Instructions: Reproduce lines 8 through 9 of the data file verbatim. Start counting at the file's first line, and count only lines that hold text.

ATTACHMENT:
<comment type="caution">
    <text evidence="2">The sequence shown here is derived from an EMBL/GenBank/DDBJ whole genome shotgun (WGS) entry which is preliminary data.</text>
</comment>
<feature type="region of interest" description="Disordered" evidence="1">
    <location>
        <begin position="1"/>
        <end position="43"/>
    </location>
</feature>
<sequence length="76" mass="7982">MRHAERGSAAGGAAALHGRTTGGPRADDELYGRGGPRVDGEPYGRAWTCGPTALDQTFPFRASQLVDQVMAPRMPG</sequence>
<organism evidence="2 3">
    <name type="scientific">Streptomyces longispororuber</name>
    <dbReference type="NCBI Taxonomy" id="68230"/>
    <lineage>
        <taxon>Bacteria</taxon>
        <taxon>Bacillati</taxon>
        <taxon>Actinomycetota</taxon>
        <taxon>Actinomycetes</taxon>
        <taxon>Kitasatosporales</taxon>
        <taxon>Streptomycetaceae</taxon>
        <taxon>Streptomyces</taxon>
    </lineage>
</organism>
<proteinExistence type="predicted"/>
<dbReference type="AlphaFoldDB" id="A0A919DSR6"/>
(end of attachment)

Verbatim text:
    </location>
</feature>